The Registered Nurses' Association of Ontario (RNAO) is honoured to receive prestigious award from international nursing organization
TORONTO, Nov. 2, 2009 – Canadian nursing, education and health-care organizations are being recognized today for their contribution to nursing excellence at the Sigma Theta Tau International (STTI) biennial conference in Indianapolis. The inaugural award recognizes the significance and value of collaborative efforts between nursing practice and academia to improve the health of people internationally.
The Practice Academe Innovation Collaboration award was presented to representatives of the Registered Nurses’ Association of Ontario (RNAO), the joint RNAO/University of Ottawa (UO) Nursing Best Practice Research Unit (NBPRU) and 21 health-care organizations known as Best Practice Spotlight Organizations (BPSOs).
This exciting collaboration started 10 years ago when RNAO began leading the development, dissemination and evaluation of best practice guidelines to improve patient care. “What was once a dream is now a fully fledged program serving nurses, their patients and health-care organizations,” said Doris Grinspun, RNAO’s executive director adding, “The association is thrilled to be recognized with such a prestigious award by STTI.” According to Grinspun, substantive improvements in nursing practice and patient outcomes are evident with the use of these guidelines such as drastic decreases in pressure ulcers and falls.
Research and evaluation is integral to the program and the research unit was established by the RNAO and the University of Ottawa to assess the impact of these guidelines on nursing practice, as well as clinical and organizational outcomes. What is exciting, according to Professor Barbara Davies of the University of Ottawa, “is that research previously found in academic journals scattered all over the world is now summarized in the guidelines and directly accessible to nurses for their day to day practice. To be acknowledged for this work is truly inspiring”.
Irmajean Bajnok, RNAO director of the International Affairs and Best Practice Guidelines Program, emphasized the importance of the spotlight organizations as they are “critical partners of this collaboration. It is nurses and health-care organizations that bring these guidelines to life for patients locally, nationally and internationally.”
To date this partnership has resulted in the development of 42 guidelines (clinical and healthy work environment), and others currently in development. They are available at no cost on the RNAO website. Many of the guidelines have been translated to French and other languages. Other implementation strategies include a network of over 3,500 nurses from over 600 health-care organizations who champion best practice guidelines. The website also contains numerous toolkits, e-learning modules and PDA versions of the guidelines which are accessible and available to nurses around the world.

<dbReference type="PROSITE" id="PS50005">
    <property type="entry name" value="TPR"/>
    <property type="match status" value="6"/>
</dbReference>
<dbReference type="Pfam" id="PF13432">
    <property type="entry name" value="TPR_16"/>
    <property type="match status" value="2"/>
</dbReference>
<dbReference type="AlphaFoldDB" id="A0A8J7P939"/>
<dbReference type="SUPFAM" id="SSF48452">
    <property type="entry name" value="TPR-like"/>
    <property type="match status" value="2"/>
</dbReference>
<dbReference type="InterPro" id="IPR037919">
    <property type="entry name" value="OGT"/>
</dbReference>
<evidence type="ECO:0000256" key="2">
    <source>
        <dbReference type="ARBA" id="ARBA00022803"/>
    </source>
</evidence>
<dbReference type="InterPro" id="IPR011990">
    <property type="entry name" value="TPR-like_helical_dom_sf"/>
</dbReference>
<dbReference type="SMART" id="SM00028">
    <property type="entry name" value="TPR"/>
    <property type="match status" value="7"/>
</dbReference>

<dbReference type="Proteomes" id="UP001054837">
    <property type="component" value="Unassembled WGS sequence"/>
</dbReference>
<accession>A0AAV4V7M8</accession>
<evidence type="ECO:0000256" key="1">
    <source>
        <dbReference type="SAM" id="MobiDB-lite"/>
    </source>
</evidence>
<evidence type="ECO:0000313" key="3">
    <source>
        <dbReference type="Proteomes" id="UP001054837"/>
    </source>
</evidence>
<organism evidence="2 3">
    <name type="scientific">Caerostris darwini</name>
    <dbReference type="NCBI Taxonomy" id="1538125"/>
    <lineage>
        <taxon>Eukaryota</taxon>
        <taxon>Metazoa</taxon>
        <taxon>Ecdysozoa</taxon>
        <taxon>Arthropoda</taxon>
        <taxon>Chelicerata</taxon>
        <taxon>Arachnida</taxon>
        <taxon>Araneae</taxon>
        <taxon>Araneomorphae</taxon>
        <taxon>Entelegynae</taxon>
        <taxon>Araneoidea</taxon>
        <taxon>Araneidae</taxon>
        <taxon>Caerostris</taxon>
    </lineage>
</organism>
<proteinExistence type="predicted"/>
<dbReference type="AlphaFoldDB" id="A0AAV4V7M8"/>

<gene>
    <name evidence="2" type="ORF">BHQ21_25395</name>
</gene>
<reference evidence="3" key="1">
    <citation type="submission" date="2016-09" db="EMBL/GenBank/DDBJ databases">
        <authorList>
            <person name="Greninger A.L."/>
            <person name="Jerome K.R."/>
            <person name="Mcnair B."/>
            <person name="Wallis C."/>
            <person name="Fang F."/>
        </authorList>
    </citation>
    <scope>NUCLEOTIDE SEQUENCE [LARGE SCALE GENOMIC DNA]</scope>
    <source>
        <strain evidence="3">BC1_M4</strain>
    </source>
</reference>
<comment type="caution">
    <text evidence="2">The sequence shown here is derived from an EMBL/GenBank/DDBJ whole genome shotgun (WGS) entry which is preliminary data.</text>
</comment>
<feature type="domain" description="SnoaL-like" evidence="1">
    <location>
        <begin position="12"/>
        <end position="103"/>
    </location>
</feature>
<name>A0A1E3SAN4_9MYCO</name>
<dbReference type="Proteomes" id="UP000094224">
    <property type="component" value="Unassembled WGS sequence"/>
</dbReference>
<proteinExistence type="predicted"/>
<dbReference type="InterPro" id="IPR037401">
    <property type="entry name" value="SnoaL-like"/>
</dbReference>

The 21 Best Practices Spotlight Organizations are located in Ontario and Quebec and include, Cambridge Memorial Hospital, Chatham-Kent Health Alliance, Community Care Access Centre HNHB, Extendicare York, Hamilton Health Sciences, Hôpital Charles LeMoyne, Hôpital régional de Sudbury Regional Hospital, Hotel-Dieu Grace Hospital, London Health Sciences Centre , McGill University Health Centre, Niagara Health System, Niagara Region Public Health Department, Royal Victoria Hospital (Barrie), Saint Elizabeth Health Care, St. Joseph's Health Care (Hamilton), St. Joseph's Health Care (London), The Hospitial for Sick Children, The Ottawa Hospital , University Health Network, VON Canada and West Park Healthcare Centre. These BPSO’s continue as active members of the RNAO/BPSO/ UofOttawa collaborative.
The Registered Nurses’ Association of Ontario (RNAO) is the professional association representing registered nurses in Ontario. Since 1925, RNAO has advocated for healthy public policy, promoted excellence in nursing practice, increased nurses’ contribution to shaping the health-care system, and influenced decisions that affect nurses and the public they serve.
RNAO’s ambitious Best Practice Guidelines Program, funded by Ontario’s Ministry of Health and Long-Term Care, was launched in 1999 to provide the best available evidence for patient care across a wide spectrum of health-care areas. The 40 guidelines developed to date are a substantive contribution towards building excellence in Ontario’s health-care system. They are available to nurses, other health care professionals and organizations across Canada and abroad. To learn more about RNAO’s Nursing Best Guidelines Program or to view these resources, please visit http://rnao.ca/bpg.
The NBPRU is a unique collaboration between researchers and educators at the University of Ottawa and the RNAO. The Unit strives to bring the best knowledge to nursing and health care to enhance practice and improve health and system outcomes. The University of Ottawa is one of the largest nursing schools in Canada with 1500 students currently registered in several programs in English and French (BScN, Post-RN, Nurse-Practitioner, MScN, PhD). The School of Nursing has a vibrant PhD field entitled Evidence Informed Decision Making in Nursing and Health Care composed of faculty, graduate students and post-doctoral fellows working together on best practice-related research. The NBPRU contributes to the scholarship development in all programs and helps distinguish the University of Ottawa as a leading bilingual center in nursing research in Canada.